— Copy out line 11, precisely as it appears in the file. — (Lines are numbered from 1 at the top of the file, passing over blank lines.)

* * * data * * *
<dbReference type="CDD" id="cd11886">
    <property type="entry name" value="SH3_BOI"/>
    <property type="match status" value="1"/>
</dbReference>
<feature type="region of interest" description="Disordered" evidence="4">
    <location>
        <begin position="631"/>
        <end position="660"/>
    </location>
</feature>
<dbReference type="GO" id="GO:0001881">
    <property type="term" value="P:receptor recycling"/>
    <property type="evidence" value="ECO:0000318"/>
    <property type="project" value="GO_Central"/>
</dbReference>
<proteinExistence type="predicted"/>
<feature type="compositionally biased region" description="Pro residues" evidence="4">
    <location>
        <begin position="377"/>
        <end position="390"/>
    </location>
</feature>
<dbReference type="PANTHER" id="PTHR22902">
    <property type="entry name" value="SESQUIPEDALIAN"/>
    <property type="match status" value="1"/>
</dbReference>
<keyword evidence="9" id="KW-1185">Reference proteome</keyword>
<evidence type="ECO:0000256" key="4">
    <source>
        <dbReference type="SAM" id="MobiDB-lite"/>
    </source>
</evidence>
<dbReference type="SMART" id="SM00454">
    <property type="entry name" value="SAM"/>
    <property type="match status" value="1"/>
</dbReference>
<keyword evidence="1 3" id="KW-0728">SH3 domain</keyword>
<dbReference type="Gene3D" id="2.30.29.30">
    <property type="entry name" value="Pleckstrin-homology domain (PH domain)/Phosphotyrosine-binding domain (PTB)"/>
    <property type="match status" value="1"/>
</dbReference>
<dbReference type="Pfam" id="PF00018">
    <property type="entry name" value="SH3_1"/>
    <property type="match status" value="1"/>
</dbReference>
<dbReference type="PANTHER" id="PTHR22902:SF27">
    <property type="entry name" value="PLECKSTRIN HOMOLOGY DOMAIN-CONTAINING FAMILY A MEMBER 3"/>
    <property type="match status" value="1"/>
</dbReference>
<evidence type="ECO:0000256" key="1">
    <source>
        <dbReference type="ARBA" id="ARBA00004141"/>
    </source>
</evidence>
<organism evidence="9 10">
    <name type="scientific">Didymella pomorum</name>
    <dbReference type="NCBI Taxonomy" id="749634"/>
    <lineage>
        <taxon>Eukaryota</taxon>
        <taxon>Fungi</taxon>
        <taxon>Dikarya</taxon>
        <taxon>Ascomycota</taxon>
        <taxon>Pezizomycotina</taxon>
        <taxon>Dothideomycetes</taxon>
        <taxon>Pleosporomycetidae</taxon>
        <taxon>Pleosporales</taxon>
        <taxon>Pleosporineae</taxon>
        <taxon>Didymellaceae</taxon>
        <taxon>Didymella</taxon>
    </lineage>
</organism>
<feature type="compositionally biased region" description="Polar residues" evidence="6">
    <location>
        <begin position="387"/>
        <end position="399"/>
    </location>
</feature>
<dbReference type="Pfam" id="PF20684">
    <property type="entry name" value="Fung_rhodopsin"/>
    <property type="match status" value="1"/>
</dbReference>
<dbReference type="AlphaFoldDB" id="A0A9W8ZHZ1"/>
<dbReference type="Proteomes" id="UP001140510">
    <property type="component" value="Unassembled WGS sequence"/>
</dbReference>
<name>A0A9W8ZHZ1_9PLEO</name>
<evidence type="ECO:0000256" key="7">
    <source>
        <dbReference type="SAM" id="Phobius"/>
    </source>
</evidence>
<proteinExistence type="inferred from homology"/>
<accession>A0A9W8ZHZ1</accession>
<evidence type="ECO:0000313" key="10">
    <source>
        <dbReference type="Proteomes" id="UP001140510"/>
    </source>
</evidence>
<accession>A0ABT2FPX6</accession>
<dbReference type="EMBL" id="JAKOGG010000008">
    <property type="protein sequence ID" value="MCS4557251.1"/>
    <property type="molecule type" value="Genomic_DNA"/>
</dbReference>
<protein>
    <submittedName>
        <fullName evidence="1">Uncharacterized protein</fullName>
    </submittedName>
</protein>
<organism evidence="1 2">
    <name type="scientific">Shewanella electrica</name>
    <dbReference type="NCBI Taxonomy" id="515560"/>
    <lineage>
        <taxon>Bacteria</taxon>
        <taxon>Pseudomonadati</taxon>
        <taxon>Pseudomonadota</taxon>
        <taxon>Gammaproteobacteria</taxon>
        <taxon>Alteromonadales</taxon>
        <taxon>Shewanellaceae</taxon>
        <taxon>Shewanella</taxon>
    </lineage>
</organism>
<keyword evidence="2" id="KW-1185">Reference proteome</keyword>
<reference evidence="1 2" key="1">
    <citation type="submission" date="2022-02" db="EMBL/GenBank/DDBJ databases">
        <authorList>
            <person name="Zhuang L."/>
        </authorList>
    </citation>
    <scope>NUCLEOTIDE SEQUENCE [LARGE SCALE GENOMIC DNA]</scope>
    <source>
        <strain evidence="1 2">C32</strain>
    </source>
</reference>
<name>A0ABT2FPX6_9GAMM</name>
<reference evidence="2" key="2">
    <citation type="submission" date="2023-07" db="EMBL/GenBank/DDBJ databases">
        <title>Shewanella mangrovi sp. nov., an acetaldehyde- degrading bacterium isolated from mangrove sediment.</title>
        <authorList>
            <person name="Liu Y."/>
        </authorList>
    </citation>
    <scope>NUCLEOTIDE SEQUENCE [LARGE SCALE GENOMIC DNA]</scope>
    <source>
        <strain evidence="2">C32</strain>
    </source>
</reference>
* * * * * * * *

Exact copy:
<dbReference type="GO" id="GO:0001881">